&

COMMUNITY F D CHALLENGE Neighbors Helping Neighbors Help Us Help Members Of Our Community

This the 19th day December, 2009.

Our Goal is 10,000 Items

of

Thomas James Stilwell, Executor 605 Mallard Drive Sumter, SC 29150 WILLIAM B. MILLS, ATTORNEY LAW OFFICES OF MILLS AND HAUSER, L.L.P. 48 Salem Street Thomasville, NC 27360 (336) 475-8131

These businesses and groups have already accepted the challenge. Are you ready to help someone?

December 19 & 2009 January 2 & 9, 2010

Thomasville Times Thomasville/ArchdaleTrinity Pediatrics Thomasville Retired School Personnel Central Wesleyan Church City of Thomasville The High Point Enterprise Park Place Baptist Church, Friendship Class Britthaven of Davidson Rex Oil Company Low-Sodium Connections Thomasville City Schools Staff

1040

Clerical

PT CUSTOMER SERVICE CLERK The High Point Enterprise is seeking an individual that enjoys interacting with the public. Candidate must have good verbal skills and be very organized. This position will be answering incoming calls as well as calling past and current subscribers to The High Point Enterprise. Hours of o p e r a t i o n a r e 6:00am to 5:00pm Monday - Friday also Saturday and Sunday 6:00am12:00pm and Holidays. Must be flexible in scheduling. Please apply in person at The High Point Enterprise Monday thru Friday 9am-3pm. No phone calls please. EOE. Make your classified ads work harder for you with features like Bolding, Ad Borders & eye-catching graphics

It;s all in here today!! The Classifieds

1090

Management

F/T Property Manager needed. Multi-Family HUD experience a must, tax credit preferred, not required. Basic computer skills, and a good attitude a must. Fax resume with desired salary to 1-866-924-1611. EOE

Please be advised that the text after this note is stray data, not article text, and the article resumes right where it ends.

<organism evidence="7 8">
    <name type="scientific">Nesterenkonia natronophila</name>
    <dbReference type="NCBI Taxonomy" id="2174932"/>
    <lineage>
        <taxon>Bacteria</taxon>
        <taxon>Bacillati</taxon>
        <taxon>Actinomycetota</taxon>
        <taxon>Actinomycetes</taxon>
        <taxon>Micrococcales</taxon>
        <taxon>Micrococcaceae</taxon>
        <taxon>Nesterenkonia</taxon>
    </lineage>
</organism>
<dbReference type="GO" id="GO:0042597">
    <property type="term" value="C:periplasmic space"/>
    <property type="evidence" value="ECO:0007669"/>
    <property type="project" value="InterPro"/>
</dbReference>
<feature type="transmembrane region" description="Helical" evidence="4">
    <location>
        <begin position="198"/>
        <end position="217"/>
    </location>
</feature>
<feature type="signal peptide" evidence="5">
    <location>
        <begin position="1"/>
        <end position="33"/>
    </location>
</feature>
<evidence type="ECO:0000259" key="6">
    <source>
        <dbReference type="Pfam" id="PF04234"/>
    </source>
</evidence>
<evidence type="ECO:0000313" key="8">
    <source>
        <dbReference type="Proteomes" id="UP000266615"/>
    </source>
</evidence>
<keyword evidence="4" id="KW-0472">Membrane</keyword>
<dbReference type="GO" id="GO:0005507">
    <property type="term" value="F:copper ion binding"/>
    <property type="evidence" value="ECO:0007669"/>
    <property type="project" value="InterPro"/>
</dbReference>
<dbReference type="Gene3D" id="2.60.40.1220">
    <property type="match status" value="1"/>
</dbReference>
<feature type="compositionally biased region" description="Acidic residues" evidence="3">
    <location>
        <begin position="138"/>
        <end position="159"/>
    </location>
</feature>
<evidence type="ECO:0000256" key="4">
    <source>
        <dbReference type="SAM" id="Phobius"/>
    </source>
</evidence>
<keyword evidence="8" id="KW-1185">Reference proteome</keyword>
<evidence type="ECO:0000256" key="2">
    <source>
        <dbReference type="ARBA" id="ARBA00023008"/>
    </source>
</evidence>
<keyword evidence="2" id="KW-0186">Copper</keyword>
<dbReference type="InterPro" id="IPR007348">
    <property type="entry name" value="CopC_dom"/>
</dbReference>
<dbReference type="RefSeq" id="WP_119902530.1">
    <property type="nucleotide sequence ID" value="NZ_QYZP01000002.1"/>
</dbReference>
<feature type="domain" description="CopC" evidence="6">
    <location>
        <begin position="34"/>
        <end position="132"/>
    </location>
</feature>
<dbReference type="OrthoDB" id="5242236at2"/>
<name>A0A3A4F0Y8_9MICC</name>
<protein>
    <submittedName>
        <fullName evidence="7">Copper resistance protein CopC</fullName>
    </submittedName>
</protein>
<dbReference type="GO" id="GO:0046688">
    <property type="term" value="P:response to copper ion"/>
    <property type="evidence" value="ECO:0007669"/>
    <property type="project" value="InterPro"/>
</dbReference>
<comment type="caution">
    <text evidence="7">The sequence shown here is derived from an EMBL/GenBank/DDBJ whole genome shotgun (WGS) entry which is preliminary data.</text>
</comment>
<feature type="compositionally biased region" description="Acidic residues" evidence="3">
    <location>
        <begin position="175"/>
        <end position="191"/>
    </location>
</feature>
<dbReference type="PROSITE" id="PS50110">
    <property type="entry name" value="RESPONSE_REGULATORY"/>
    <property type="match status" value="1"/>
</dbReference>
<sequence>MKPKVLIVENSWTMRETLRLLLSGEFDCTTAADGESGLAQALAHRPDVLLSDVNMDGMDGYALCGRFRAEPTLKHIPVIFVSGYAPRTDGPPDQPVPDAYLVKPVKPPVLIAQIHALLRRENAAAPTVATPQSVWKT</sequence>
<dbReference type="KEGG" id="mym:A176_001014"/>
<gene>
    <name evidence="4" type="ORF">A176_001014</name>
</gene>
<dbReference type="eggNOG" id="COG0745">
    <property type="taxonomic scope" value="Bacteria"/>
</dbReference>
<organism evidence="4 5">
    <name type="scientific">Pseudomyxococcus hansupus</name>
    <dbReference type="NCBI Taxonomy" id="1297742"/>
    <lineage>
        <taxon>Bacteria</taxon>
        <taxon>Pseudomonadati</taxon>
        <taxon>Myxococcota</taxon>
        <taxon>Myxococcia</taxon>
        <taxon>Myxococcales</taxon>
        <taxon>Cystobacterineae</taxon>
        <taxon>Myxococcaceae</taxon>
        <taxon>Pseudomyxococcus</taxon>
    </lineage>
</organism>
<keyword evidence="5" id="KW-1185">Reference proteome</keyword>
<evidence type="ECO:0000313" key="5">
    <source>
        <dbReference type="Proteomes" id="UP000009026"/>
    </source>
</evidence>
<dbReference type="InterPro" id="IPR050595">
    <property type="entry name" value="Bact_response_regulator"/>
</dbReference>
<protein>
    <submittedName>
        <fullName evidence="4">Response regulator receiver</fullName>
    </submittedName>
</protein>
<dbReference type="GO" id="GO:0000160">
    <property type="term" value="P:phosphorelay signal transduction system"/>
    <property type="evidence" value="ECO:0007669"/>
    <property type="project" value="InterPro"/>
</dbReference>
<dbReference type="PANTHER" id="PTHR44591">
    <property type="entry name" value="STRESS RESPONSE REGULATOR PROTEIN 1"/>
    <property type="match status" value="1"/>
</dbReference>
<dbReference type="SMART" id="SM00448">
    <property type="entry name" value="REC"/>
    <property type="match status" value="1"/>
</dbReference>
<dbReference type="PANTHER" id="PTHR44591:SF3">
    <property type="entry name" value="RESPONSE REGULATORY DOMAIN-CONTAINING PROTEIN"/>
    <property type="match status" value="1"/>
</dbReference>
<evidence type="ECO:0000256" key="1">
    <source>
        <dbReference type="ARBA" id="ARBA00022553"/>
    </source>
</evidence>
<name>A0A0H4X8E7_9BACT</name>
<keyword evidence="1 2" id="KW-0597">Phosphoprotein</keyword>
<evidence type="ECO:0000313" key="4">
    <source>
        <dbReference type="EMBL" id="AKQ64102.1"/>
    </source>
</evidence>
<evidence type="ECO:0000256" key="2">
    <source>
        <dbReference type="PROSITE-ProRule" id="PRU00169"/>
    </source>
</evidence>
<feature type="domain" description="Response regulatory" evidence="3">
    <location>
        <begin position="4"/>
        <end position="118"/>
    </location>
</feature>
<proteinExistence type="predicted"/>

1110

Medical/ General

Position Open: WeekEnd On-Call Nurse A salaried nurse responsible for providing on-call coverage to HODC homecare patients from 8am Saturday until 8am Monday. Send resume to Hospice of Davidson County 200 Hospice Way Lexington, NC 27292, Fax to 474-2061 or apply online at www.hospiceofdavidson.org

Buy * Save * Sell Place your ad in the classifieds! 26,

Buy * Save * Sell

1111

Medical/ Dental

Dental Assistant Position for Busy Pediatric Office. Dental experience required. Fax to 885-5501 Dental Assistant II, FT Maternity fill position at busy HP Dental Practice Jan.-Feb. Fax resumes to 336841-6801 Front Office Position for Busy Pediatric Dental Office. Dental Experience Required. Fax to 885-5501

If your business, club, civic organization, or Sunday School class wants to help feed the less fortunate children & Seniors in our community this holiday season... 1. Commit to gather at least 10 non-perishable food items per person in your group by Thursday, December 31. 2. Donations will be evenly distributed to Fairgrove Family Resource Center, Cooperative Community Ministry, His Laboring Few Ministries and Citadel of Faith Christian Fellowship in Thomasville. 3. Notify the Times that you will participate so that you can be included in the list of community participants. 4. Keep a rough count of the food items you collect, so that the community can be updated on a weekly basis. 5. When you finish your collection, deliver the items to Thomasville Parks & Recreation at 1 East Main Street. Call us at 888-3590 before you come so we can be prepared to take a photograph of your delivery. For large deliveries, call 475-4280 to schedule a drop-off time. 6. Know that you have helped someone at a difficult time in their life and that you have helped make a positive difference in our community.